Once more, the visitors drifted away from the arena to the various sideshows. The strains of Ned, the Folk Singer and the smell of burgers and hot-dogs gave the flavour of the fun-fair and for a while the spectators were able to return to the 21st century whilst still musing on the outcome of the events still to be played.

Few people have even heard of Ivarr 'The Boneless', and fewer still know that he was King of Dublin and was known as 'King of the Northmen of all Ireland and England.' Dark-Age History is riven with myth, legend and mystery, often with limited evidence, and offers many areas open to interpretation. Tÿrslið demonstrates in its performances, the unerring skill of taking an available piece of history, augmenting it in an innovative and ingenious way, so as to present a credible reconstruction based on the sagas and a plausible interpretation. As one member put it, "Most of what we portray is historically accurate, and the bits we can't prove, could be."

Sated by a surfeit of burgers, ice creams and fizzy drinks, the crowd return to the arena to first watch a display of falconry and then to witness the concluding act of the drama that they had been following throughout the day. On the dot of 4.30 the now familiar strains of 'The Lion In Winter Theme' breaks the silence, and the Northumbrian army of Osberht, the erstwhile King, enters the arena. It is 867 and Osberht remains Ivarr's only obstacle. The Viking leader has allowed his brothers Fridlef, Eric, Bjorn and Sigurd to return to Scandinavia and he, Halfdan and Ubbi now control York. The Tower lookout sounds several blasts on the horn and gives the alarm. From the great gateway, the Viking horde sallies forth and the two forces meet on the plain. The usual trading of insults, threats and imprecations take place as a prelude to the battle. Both Osberht and Ivarr speak via radio mikes, which, despite some sound dropout nonetheless added a greater dimension to the fighting - underscored by some atmospheric background music. Although History records the victory of Ivarr over both Northumbrian kings (probably in the same encounter), presenting a scripted battle takes much of the spontaneity out of the performance, at least from the viewpoint of the participants. This problem has been satisfactorily solved by Tÿrslið, who performed this final battle as a free fight, allowing the narrator to redress history. It works!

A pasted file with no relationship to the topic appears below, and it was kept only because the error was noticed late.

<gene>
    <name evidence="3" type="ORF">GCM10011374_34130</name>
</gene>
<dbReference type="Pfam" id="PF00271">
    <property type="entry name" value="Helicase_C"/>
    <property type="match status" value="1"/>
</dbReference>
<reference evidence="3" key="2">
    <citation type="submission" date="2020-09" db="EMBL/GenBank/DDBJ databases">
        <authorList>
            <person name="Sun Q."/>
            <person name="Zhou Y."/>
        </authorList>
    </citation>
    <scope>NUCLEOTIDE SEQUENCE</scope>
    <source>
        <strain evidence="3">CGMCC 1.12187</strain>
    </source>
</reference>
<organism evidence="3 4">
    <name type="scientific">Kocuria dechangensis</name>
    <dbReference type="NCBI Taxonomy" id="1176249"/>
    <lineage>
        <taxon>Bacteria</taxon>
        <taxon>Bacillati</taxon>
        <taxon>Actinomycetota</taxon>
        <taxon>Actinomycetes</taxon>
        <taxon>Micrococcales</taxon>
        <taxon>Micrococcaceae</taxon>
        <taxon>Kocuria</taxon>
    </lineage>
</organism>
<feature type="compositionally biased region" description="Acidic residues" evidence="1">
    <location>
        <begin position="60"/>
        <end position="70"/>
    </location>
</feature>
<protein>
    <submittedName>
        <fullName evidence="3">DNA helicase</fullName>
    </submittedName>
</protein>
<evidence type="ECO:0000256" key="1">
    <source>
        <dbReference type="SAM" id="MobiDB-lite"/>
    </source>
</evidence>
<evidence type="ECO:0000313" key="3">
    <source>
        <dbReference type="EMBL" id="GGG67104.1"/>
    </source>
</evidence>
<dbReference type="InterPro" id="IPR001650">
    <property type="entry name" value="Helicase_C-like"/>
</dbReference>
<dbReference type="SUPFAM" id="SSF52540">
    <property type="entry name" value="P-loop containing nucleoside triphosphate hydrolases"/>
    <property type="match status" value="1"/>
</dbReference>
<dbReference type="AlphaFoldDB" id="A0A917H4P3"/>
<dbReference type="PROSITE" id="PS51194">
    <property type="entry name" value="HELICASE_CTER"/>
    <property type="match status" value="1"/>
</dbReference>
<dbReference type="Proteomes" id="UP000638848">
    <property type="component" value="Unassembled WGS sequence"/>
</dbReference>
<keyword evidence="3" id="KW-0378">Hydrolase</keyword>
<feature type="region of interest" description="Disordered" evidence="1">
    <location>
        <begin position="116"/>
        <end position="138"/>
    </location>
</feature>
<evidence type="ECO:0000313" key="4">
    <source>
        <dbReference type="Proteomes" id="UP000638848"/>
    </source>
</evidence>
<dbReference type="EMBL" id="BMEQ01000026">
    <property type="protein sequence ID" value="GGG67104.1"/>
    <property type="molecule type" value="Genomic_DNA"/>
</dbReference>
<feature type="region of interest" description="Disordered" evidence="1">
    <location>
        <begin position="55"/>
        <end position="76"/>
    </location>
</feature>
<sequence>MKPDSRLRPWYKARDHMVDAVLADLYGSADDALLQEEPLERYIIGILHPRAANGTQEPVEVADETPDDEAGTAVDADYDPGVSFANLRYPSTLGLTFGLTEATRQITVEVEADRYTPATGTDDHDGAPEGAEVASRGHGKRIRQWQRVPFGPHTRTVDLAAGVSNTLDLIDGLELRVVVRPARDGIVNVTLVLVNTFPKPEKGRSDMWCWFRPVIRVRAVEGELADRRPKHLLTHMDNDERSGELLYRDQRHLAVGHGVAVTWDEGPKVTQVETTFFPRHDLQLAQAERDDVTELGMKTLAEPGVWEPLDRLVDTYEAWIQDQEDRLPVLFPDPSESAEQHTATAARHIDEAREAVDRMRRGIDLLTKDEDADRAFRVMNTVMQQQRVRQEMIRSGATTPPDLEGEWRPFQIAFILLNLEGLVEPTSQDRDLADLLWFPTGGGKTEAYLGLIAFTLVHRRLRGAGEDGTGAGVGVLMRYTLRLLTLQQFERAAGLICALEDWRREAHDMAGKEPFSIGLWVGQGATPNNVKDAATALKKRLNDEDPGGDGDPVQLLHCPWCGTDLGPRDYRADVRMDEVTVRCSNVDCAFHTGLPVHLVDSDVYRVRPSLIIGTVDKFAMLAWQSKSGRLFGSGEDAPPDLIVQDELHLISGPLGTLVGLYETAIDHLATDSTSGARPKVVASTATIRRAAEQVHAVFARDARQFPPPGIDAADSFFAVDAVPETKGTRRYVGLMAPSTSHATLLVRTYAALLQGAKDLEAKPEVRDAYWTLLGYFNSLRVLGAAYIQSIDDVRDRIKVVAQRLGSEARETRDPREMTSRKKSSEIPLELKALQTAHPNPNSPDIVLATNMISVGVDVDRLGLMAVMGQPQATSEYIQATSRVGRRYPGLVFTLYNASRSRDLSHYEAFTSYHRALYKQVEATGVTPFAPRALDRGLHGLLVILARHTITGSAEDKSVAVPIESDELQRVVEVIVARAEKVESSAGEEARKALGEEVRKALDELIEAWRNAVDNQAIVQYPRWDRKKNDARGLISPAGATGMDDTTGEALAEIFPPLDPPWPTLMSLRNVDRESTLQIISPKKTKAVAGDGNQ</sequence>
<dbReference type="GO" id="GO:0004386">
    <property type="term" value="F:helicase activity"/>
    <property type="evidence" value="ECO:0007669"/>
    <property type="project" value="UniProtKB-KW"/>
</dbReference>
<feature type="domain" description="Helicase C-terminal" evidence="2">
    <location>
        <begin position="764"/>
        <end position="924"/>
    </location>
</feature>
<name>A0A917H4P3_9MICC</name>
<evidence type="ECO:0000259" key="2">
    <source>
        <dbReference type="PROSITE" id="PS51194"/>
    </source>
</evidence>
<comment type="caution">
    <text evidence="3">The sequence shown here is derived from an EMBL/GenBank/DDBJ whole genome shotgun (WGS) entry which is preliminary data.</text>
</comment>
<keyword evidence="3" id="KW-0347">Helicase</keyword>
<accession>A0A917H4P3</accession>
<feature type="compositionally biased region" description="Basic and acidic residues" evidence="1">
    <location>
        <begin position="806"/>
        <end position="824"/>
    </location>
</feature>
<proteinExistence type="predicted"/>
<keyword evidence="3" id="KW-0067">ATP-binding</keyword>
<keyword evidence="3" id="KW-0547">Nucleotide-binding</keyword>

In the opening clashes neither side gains advantage. Blood is spilt however, as two of the Northumbrians fall to Viking blades. Deadlock ensues as the numerically superior Angles desperately seek to outmanoeuvre the more heavily armoured Vikings. The conflict is fierce; some might say awesome. Osberht's tactics win the day [reversed on day 2!] aas he attacks using two ranks in quick succession, supplemented by a flanking manoeuvre by a party of spearmen. The spectacle of such a battle is both terrifying and breath taking, as the noise of steel against shield and the delivery of full-blooded, swinging blows chills the blood in one's veins.